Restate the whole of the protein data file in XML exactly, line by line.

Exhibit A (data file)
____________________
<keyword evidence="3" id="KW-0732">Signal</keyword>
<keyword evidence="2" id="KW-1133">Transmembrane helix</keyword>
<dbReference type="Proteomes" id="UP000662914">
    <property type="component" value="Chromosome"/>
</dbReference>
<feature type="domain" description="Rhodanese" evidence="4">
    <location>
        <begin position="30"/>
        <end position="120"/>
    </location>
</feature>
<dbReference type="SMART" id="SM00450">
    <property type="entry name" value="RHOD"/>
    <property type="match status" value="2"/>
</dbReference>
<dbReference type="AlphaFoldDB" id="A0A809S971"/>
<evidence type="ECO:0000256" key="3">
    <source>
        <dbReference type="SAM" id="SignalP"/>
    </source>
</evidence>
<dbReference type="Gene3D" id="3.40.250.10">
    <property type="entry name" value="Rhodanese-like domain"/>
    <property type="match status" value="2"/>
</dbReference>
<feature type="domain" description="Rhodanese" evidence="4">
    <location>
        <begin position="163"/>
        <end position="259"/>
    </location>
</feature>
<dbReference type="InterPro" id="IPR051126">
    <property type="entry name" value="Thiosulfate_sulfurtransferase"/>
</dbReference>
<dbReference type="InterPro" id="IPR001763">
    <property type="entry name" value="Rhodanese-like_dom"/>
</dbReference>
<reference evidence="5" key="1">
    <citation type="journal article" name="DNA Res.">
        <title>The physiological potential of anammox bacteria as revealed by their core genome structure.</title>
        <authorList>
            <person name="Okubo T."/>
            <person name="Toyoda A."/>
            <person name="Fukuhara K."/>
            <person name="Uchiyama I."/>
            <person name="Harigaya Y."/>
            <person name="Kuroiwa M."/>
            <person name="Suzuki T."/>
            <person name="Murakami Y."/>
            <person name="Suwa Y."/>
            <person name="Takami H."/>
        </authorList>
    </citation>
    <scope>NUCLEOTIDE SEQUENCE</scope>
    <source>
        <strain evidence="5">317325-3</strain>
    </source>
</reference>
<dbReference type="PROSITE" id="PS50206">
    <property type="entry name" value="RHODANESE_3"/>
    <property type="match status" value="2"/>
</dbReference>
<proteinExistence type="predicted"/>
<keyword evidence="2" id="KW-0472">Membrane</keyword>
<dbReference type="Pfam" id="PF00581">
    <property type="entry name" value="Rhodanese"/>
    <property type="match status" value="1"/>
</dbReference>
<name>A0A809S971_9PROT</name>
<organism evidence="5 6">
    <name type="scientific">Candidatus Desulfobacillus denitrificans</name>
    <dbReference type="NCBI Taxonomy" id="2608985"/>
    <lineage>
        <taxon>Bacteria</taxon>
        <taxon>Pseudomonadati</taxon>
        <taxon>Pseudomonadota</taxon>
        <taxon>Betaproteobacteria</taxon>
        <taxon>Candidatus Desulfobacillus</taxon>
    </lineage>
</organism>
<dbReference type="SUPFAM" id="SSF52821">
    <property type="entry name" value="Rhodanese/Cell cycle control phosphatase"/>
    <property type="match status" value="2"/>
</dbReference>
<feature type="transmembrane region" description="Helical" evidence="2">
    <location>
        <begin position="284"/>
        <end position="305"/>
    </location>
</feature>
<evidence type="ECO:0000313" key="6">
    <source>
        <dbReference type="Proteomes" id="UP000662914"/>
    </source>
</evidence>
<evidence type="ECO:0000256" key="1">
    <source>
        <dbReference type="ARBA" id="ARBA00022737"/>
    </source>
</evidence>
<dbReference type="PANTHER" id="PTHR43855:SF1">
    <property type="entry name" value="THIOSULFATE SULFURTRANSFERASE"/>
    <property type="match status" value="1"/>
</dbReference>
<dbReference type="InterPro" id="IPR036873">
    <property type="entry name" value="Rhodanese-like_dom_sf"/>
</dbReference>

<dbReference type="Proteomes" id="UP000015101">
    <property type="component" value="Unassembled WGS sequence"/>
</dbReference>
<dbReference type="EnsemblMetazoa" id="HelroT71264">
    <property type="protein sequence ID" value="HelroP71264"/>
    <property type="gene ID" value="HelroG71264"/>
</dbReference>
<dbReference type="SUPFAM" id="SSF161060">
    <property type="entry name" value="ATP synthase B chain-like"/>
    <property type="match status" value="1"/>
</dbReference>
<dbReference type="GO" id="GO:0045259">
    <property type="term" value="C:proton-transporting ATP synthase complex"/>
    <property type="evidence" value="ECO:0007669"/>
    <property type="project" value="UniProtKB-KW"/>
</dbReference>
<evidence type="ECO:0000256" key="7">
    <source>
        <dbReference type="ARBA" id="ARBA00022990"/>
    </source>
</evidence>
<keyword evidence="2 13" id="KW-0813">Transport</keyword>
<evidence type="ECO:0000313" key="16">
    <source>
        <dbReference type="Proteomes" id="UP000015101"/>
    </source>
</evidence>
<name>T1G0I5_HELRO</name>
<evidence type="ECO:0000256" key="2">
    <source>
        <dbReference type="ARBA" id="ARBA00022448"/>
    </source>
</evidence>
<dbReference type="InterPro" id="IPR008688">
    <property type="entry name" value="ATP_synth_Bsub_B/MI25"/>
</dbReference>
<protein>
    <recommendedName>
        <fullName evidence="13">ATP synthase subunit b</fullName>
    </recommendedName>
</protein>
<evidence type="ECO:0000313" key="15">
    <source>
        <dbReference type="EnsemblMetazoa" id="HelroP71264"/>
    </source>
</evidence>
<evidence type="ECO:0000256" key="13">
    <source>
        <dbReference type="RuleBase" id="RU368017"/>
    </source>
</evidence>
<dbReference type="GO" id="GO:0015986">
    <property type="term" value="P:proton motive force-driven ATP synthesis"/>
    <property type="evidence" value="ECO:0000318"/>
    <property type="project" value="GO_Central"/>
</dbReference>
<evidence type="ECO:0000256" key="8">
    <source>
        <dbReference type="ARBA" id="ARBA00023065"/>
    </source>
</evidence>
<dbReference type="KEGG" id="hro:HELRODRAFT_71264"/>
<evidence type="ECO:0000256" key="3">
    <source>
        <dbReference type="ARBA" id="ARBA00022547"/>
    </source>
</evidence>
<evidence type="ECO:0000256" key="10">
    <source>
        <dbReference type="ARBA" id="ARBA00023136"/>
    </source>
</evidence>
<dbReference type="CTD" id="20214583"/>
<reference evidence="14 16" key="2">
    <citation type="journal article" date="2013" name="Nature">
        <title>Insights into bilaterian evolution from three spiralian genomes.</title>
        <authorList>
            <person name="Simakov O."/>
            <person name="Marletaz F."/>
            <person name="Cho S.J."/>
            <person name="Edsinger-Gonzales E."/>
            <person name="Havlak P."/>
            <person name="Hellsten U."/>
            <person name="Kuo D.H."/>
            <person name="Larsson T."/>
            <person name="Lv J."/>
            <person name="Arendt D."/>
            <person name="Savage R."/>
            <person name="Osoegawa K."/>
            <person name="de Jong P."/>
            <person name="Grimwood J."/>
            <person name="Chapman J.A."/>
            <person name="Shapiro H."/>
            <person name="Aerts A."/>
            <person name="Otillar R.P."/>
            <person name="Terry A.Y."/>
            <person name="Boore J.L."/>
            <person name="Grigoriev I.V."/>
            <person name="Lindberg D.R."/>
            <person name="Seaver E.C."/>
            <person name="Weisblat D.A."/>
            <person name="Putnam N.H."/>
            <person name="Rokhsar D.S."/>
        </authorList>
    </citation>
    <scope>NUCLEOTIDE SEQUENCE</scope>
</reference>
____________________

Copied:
<keyword evidence="3" id="KW-0732">Signal</keyword>
<keyword evidence="2" id="KW-1133">Transmembrane helix</keyword>
<dbReference type="Proteomes" id="UP000662914">
    <property type="component" value="Chromosome"/>
</dbReference>
<feature type="domain" description="Rhodanese" evidence="4">
    <location>
        <begin position="30"/>
        <end position="120"/>
    </location>
</feature>
<dbReference type="SMART" id="SM00450">
    <property type="entry name" value="RHOD"/>
    <property type="match status" value="2"/>
</dbReference>
<dbReference type="AlphaFoldDB" id="A0A809S971"/>
<evidence type="ECO:0000256" key="3">
    <source>
        <dbReference type="SAM" id="SignalP"/>
    </source>
</evidence>
<dbReference type="Gene3D" id="3.40.250.10">
    <property type="entry name" value="Rhodanese-like domain"/>
    <property type="match status" value="2"/>
</dbReference>
<feature type="domain" description="Rhodanese" evidence="4">
    <location>
        <begin position="163"/>
        <end position="259"/>
    </location>
</feature>
<dbReference type="InterPro" id="IPR051126">
    <property type="entry name" value="Thiosulfate_sulfurtransferase"/>
</dbReference>
<dbReference type="InterPro" id="IPR001763">
    <property type="entry name" value="Rhodanese-like_dom"/>
</dbReference>
<reference evidence="5" key="1">
    <citation type="journal article" name="DNA Res.">
        <title>The physiological potential of anammox bacteria as revealed by their core genome structure.</title>
        <authorList>
            <person name="Okubo T."/>
            <person name="Toyoda A."/>
            <person name="Fukuhara K."/>
            <person name="Uchiyama I."/>
            <person name="Harigaya Y."/>
            <person name="Kuroiwa M."/>
            <person name="Suzuki T."/>
            <person name="Murakami Y."/>
            <person name="Suwa Y."/>
            <person name="Takami H."/>
        </authorList>
    </citation>
    <scope>NUCLEOTIDE SEQUENCE</scope>
    <source>
        <strain evidence="5">317325-3</strain>
    </source>
</reference>
<dbReference type="PROSITE" id="PS50206">
    <property type="entry name" value="RHODANESE_3"/>
    <property type="match status" value="2"/>
</dbReference>
<proteinExistence type="predicted"/>
<keyword evidence="2" id="KW-0472">Membrane</keyword>
<dbReference type="Pfam" id="PF00581">
    <property type="entry name" value="Rhodanese"/>
    <property type="match status" value="1"/>
</dbReference>
<name>A0A809S971_9PROT</name>
<organism evidence="5 6">
    <name type="scientific">Candidatus Desulfobacillus denitrificans</name>
    <dbReference type="NCBI Taxonomy" id="2608985"/>
    <lineage>
        <taxon>Bacteria</taxon>
        <taxon>Pseudomonadati</taxon>
        <taxon>Pseudomonadota</taxon>
        <taxon>Betaproteobacteria</taxon>
        <taxon>Candidatus Desulfobacillus</taxon>
    </lineage>
</organism>
<dbReference type="SUPFAM" id="SSF52821">
    <property type="entry name" value="Rhodanese/Cell cycle control phosphatase"/>
    <property type="match status" value="2"/>
</dbReference>
<feature type="transmembrane region" description="Helical" evidence="2">
    <location>
        <begin position="284"/>
        <end position="305"/>
    </location>
</feature>
<evidence type="ECO:0000313" key="6">
    <source>
        <dbReference type="Proteomes" id="UP000662914"/>
    </source>
</evidence>
<evidence type="ECO:0000256" key="1">
    <source>
        <dbReference type="ARBA" id="ARBA00022737"/>
    </source>
</evidence>
<dbReference type="PANTHER" id="PTHR43855:SF1">
    <property type="entry name" value="THIOSULFATE SULFURTRANSFERASE"/>
    <property type="match status" value="1"/>
</dbReference>
<dbReference type="InterPro" id="IPR036873">
    <property type="entry name" value="Rhodanese-like_dom_sf"/>
</dbReference>

<dbReference type="Proteomes" id="UP000015101">
    <property type="component" value="Unassembled WGS sequence"/>
</dbReference>
<dbReference type="EnsemblMetazoa" id="HelroT71264">
    <property type="protein sequence ID" value="HelroP71264"/>
    <property type="gene ID" value="HelroG71264"/>
</dbReference>
<dbReference type="SUPFAM" id="SSF161060">
    <property type="entry name" value="ATP synthase B chain-like"/>
    <property type="match status" value="1"/>
</dbReference>
<dbReference type="GO" id="GO:0045259">
    <property type="term" value="C:proton-transporting ATP synthase complex"/>
    <property type="evidence" value="ECO:0007669"/>
    <property type="project" value="UniProtKB-KW"/>
</dbReference>
<evidence type="ECO:0000256" key="7">
    <source>
        <dbReference type="ARBA" id="ARBA00022990"/>
    </source>
</evidence>
<keyword evidence="2 13" id="KW-0813">Transport</keyword>
<evidence type="ECO:0000313" key="16">
    <source>
        <dbReference type="Proteomes" id="UP000015101"/>
    </source>
</evidence>
<name>T1G0I5_HELRO</name>
<evidence type="ECO:0000256" key="2">
    <source>
        <dbReference type="ARBA" id="ARBA00022448"/>
    </source>
</evidence>
<dbReference type="InterPro" id="IPR008688">
    <property type="entry name" value="ATP_synth_Bsub_B/MI25"/>
</dbReference>
<protein>
    <recommendedName>
        <fullName evidence="13">ATP synthase subunit b</fullName>
    </recommendedName>
</protein>
<evidence type="ECO:0000313" key="15">
    <source>
        <dbReference type="EnsemblMetazoa" id="HelroP71264"/>
    </source>
</evidence>
<evidence type="ECO:0000256" key="13">
    <source>
        <dbReference type="RuleBase" id="RU368017"/>
    </source>
</evidence>
<dbReference type="GO" id="GO:0015986">
    <property type="term" value="P:proton motive force-driven ATP synthesis"/>
    <property type="evidence" value="ECO:0000318"/>
    <property type="project" value="GO_Central"/>
</dbReference>
<evidence type="ECO:0000256" key="8">
    <source>
        <dbReference type="ARBA" id="ARBA00023065"/>
    </source>
</evidence>
<dbReference type="KEGG" id="hro:HELRODRAFT_71264"/>
<evidence type="ECO:0000256" key="3">
    <source>
        <dbReference type="ARBA" id="ARBA00022547"/>
    </source>
</evidence>
<evidence type="ECO:0000256" key="10">
    <source>
        <dbReference type="ARBA" id="ARBA00023136"/>
    </source>
</evidence>
<dbReference type="CTD" id="20214583"/>
<reference evidence="14 16" key="2">
    <citation type="journal article" date="2013" name="Nature">
        <title>Insights into bilaterian evolution from three spiralian genomes.</title>
        <authorList>
            <person name="Simakov O."/>
            <person name="Marletaz F."/>
            <person name="Cho S.J."/>
            <person name="Edsinger-Gonzales E."/>
            <person name="Havlak P."/>
            <person name="Hellsten U."/>
            <person name="Kuo D.H."/>
            <person name="Larsson T."/>
            <person name="Lv J."/>
            <person name="Arendt D."/>
            <person name="Savage R."/>
            <person name="Osoegawa K."/>
            <person name="de Jong P."/>
            <person name="Grimwood J."/>
            <person name="Chapman J.A."/>
            <person name="Shapiro H."/>
            <person name="Aerts A."/>
            <person name="Otillar R.P."/>
            <person name="Terry A.Y."/>
            <person name="Boore J.L."/>
            <person name="Grigoriev I.V."/>
            <person name="Lindberg D.R."/>
            <person name="Seaver E.C."/>
            <person name="Weisblat D.A."/>
            <person name="Putnam N.H."/>
            <person name="Rokhsar D.S."/>
        </authorList>
    </citation>
    <scope>NUCLEOTIDE SEQUENCE</scope>
</reference>